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Chinese President Xi Jinping arrives to hold a press conference at the BRICS Summit in Xiamen, Fujian province, China September 5, 2017. REUTERS/Fred Dufour/Pool(reuters_tickers)
By Stephanie Nebehay
GENEVA (Reuters) - Beijing is waging a campaign of harassment against Chinese activists who seek to testify at the United Nations about repression, while the world body sometimes turns a blind eye or is even complicit, Human Rights Watch said.
In a report released on Tuesday, the group said China restricts travel of activists, or photographs or films them if they do come to the U.N. in Geneva to cooperate with human rights watchdogs scrutinising its record.
"What we found is that China is systematically trying to undermine the U.N.'s ability to defend human rights, certainly in China but also globally as well," Kenneth Roth, executive director of Human Rights Watch, told Reuters.
"This comes at a point where domestically China's repression is the worst it has been since the Tiananmen Square democracy movement (in 1989). So there is much to hide and China clearly attaches enormous importance to muting criticism of its increasingly abysmal human rights record."
Asked about the report at a regular briefing on Tuesday, Chinese foreign ministry spokesman Geng Shuang dismissed its accusations as "groundless", adding that China was playing an active role in the United Nations' human rights work.
"We urge the relevant organisation to remove their tinted lenses and objectively and justly view China's human rights development," he said.
The U.N. system offers one of the few remaining channels for Chinese activists to express their views, the New York-based group said.
Its report, “The Costs of International Advocacy: China’s Interference in United Nations Human Rights Mechanisms,” is based on 55 interviews.
"(Chinese President) Xi Jinping seems to have adopted a 'nip it in the bud' strategy with respect to activism at home, but increasingly abroad. That's one of our messages, China's repression isn't stopping at its borders these days," Roth said.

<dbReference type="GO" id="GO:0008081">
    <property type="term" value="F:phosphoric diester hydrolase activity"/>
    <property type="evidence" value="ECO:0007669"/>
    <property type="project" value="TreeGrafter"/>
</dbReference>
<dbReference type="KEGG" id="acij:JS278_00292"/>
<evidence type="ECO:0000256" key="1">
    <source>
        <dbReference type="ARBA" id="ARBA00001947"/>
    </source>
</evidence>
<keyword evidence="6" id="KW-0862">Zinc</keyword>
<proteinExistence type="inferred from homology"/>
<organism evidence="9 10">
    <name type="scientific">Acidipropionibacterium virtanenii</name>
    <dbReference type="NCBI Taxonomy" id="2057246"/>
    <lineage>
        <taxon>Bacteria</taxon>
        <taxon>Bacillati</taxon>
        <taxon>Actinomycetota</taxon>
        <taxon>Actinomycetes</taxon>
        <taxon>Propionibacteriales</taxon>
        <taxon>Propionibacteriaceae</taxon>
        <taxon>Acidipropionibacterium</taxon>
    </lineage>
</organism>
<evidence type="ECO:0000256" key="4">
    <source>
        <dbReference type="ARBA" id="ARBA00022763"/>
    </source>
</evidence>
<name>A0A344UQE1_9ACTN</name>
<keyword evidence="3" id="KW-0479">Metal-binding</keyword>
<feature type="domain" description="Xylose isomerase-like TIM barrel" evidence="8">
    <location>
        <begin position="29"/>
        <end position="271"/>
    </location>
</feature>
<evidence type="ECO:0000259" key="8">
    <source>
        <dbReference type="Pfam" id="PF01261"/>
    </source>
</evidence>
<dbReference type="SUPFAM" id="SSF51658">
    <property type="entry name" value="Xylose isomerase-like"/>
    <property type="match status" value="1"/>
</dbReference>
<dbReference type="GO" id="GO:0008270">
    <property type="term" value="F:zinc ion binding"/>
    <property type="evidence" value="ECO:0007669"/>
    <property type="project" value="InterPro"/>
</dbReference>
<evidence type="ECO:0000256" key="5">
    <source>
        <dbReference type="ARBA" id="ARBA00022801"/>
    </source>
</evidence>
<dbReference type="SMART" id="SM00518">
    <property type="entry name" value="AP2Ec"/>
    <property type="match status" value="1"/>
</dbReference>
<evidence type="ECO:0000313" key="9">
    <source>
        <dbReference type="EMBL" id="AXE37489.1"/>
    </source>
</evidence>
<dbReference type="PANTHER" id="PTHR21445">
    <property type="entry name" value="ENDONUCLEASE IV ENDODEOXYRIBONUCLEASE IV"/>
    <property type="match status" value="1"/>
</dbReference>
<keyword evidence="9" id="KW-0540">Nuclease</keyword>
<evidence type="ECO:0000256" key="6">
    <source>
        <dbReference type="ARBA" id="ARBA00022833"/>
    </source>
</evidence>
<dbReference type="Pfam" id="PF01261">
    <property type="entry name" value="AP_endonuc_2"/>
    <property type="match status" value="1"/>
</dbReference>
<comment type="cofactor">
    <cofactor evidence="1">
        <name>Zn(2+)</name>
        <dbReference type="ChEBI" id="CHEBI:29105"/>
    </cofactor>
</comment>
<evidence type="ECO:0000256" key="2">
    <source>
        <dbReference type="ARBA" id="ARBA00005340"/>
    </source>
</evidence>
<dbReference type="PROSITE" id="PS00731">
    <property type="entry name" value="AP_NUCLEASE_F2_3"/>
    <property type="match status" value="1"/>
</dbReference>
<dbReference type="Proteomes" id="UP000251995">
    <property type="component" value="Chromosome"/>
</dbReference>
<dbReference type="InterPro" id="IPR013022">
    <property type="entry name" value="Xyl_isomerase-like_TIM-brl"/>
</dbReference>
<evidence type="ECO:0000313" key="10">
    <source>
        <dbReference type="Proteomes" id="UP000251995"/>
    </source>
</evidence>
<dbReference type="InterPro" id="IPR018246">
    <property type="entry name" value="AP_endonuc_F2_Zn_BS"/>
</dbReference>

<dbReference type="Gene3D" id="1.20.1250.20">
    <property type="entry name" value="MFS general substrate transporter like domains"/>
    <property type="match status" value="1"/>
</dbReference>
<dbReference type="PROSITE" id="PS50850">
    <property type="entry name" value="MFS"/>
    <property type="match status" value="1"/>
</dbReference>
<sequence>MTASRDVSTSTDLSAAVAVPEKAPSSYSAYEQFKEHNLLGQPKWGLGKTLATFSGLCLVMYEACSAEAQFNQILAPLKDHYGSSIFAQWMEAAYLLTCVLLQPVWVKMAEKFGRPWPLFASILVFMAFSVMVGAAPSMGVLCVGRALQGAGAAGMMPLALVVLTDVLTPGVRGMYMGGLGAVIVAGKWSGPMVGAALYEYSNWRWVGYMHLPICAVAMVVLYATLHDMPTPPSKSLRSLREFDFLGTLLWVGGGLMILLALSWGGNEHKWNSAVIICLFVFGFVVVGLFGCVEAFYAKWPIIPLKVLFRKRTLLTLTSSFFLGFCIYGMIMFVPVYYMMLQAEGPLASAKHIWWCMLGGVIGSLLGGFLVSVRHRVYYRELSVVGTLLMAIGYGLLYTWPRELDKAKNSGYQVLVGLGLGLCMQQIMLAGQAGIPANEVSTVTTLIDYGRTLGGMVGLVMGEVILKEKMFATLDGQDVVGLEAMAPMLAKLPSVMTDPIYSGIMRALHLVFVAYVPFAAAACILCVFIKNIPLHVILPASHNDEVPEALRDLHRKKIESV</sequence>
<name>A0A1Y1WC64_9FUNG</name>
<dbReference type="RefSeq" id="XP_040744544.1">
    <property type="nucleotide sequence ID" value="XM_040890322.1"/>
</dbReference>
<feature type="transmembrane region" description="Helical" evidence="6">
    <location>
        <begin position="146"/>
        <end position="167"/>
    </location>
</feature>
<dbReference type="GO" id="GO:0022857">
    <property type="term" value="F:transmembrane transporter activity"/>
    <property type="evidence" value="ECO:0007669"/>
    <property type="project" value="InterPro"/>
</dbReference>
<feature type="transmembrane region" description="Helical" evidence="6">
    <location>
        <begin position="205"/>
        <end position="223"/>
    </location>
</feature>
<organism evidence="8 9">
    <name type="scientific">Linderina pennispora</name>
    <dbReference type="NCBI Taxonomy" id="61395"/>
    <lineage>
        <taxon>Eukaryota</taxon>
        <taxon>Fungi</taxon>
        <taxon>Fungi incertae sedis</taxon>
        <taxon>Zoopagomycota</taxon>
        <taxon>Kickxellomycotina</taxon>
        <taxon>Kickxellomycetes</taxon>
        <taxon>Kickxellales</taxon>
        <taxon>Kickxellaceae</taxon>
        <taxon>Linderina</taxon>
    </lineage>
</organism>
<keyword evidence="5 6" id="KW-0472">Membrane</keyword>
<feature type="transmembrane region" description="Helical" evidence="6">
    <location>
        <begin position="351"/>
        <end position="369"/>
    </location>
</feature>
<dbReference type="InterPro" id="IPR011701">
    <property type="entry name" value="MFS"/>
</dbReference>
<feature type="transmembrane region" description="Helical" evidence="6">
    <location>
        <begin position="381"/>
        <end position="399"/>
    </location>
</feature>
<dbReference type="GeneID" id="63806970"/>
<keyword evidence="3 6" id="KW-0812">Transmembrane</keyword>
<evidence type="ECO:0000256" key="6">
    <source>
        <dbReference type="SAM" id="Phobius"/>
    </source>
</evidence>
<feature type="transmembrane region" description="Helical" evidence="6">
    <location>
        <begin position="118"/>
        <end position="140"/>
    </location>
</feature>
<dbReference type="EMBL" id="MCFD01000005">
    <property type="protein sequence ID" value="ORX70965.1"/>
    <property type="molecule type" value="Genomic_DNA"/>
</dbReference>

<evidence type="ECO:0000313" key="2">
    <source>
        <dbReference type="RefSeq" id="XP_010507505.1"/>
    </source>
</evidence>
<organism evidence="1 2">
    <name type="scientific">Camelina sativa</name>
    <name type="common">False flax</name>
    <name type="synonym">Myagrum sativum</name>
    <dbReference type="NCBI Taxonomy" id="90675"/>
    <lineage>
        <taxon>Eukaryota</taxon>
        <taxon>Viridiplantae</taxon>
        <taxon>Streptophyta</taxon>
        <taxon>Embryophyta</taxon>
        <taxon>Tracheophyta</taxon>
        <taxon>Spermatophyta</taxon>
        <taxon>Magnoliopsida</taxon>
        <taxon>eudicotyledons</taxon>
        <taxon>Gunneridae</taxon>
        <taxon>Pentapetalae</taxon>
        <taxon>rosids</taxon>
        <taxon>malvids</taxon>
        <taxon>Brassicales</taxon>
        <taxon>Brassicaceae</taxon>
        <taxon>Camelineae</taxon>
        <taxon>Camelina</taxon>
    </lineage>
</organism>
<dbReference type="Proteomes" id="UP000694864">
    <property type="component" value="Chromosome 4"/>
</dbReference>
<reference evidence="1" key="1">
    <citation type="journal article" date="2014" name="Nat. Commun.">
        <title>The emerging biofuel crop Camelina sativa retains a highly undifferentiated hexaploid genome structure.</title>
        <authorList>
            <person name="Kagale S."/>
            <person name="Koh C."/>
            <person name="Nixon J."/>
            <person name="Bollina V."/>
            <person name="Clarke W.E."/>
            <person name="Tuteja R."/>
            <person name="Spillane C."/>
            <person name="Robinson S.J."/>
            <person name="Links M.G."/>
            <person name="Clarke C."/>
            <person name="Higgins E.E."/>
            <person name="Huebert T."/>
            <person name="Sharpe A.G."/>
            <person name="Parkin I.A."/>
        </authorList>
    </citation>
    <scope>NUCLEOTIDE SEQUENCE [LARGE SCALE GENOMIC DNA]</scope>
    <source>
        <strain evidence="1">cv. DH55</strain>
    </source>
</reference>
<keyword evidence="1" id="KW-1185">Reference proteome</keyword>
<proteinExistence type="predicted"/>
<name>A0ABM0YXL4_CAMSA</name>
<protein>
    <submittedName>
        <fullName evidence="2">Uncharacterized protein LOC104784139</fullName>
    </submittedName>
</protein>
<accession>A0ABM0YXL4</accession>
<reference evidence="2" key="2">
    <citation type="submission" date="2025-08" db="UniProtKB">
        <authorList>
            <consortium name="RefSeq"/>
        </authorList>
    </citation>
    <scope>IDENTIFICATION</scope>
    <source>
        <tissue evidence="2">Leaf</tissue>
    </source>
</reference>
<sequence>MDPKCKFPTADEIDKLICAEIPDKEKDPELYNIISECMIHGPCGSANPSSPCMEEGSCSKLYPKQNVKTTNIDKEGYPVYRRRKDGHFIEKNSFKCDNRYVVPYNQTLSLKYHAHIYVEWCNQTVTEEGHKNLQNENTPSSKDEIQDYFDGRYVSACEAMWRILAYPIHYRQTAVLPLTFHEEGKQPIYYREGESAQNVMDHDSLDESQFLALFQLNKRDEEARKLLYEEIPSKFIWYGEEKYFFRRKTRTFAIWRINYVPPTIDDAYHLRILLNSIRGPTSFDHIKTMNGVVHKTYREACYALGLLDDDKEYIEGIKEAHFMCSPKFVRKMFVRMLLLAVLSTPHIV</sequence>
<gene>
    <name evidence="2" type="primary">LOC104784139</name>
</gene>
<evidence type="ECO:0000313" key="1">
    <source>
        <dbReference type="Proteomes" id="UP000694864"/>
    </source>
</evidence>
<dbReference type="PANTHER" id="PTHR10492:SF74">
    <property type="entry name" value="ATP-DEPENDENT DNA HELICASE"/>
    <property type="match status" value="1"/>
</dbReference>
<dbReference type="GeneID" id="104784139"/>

In China, activists have "decreasing space safe" from intimidation, arbitrary detention, and a legal system controlled by the Communist Party, the report said, decrying a crackdown on activists and lawyers since 2015.Some activists who have attended U.N. reviews of China's record have been punished on their return, it said. Others have their passports confiscated or are arrested before departure.
When Xi addressed the U.N. in Geneva in January, the U.N. barred non-governmental organisations (NGOs) from attending, Human Rights Watch said.
Dolkun Isa, an ethnic Uighur rights activist originally from China, was attending a U.N. event in New York in April when U.N. security guards ejected him without explanation, despite his accreditation, it added.
Jiang Tianyong, a prominent human rights lawyer, disappeared last November, months after meeting in Beijing with U.N. special rapporteur on poverty Philip Alston who has called for his release.
Jiang, after being held incommunicado for six months, was charged with subversion. At his trial last month he confessed, saying that he had been inspired to overthrow China's political system by workshops he had attended overseas.
"It illustrates the lengths to which China will go to ensure that even when it admits a U.N. investigator, the investigator only hears the government's side of the story," Roth said.
"When a rare activist is able to break through the 'cordon sanitaire', they are arrested.
"So the signal is clear - don't you dare present an independent perspective to a U.N. investigator."
(Reporting and writing by Stephanie Nebehay; Additional reporting by Christian Shepherd in Beijing; Editing by John Stonestreet and Clarence Fernandez)